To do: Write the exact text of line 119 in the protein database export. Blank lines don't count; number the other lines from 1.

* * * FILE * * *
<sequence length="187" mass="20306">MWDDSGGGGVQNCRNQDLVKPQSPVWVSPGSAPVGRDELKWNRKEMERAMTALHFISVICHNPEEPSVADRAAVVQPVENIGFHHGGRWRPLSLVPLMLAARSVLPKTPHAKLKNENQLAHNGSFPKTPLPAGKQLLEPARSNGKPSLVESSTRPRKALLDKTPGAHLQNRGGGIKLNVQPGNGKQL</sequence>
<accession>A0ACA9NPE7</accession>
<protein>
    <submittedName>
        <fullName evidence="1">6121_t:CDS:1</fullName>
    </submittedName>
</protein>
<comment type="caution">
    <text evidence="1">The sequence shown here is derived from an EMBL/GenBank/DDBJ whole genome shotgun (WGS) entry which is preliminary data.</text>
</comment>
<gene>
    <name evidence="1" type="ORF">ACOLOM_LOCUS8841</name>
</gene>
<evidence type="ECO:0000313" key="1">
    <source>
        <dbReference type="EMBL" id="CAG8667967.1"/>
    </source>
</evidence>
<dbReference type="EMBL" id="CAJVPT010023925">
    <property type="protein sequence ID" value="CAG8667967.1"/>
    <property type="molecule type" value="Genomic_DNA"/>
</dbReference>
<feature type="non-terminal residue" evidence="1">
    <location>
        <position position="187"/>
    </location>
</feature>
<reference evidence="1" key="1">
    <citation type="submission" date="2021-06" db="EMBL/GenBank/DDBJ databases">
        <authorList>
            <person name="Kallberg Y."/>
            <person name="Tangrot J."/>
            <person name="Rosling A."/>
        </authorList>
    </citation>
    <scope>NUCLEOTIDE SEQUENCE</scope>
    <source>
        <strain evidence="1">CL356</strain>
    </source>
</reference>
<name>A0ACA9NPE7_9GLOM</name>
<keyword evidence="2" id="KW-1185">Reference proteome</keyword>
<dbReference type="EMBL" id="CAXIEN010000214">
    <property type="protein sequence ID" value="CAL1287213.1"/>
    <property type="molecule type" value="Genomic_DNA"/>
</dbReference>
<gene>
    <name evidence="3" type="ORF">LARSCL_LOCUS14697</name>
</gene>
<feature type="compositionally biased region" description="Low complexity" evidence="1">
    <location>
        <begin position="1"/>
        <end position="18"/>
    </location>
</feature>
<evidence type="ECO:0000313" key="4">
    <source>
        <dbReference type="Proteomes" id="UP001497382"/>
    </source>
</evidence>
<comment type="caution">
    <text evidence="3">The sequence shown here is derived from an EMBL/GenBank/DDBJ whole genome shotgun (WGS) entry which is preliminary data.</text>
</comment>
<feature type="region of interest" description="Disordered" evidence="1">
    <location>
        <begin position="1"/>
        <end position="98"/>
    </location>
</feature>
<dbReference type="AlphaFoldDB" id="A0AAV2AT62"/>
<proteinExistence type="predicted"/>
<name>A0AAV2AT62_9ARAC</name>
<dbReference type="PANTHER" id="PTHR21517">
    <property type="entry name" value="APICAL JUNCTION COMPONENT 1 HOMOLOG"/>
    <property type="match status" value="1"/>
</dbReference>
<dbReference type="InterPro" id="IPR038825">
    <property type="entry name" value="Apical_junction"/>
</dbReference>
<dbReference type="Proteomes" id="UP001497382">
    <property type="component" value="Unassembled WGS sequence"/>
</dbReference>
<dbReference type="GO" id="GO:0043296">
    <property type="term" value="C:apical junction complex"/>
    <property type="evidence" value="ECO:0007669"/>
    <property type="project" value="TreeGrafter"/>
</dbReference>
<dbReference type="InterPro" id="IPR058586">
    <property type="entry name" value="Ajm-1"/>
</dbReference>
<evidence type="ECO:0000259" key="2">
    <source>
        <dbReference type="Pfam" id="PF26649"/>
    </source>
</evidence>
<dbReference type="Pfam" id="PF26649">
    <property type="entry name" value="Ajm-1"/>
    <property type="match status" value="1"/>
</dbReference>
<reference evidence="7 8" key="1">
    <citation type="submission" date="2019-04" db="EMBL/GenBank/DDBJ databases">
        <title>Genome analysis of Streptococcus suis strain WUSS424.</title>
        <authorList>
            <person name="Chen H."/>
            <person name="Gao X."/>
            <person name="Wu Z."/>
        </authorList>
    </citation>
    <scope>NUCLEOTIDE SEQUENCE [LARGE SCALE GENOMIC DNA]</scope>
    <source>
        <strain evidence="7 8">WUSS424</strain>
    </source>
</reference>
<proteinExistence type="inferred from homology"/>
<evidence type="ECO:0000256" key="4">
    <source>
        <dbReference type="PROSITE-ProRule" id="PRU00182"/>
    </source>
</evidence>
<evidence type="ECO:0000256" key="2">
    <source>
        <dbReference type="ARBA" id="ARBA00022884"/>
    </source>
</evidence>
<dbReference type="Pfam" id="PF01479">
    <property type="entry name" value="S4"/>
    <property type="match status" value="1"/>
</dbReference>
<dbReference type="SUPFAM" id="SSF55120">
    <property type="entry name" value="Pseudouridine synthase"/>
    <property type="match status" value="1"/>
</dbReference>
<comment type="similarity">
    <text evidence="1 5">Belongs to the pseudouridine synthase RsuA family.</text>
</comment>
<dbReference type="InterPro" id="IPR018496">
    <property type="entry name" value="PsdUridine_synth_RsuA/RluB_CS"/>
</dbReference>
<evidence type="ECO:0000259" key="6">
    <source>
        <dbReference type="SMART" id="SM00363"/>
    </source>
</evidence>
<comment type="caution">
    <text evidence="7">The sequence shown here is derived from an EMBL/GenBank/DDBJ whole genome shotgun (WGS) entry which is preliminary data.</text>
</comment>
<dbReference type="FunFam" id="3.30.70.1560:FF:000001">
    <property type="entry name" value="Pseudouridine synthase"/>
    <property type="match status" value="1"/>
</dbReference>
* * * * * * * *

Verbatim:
</evidence>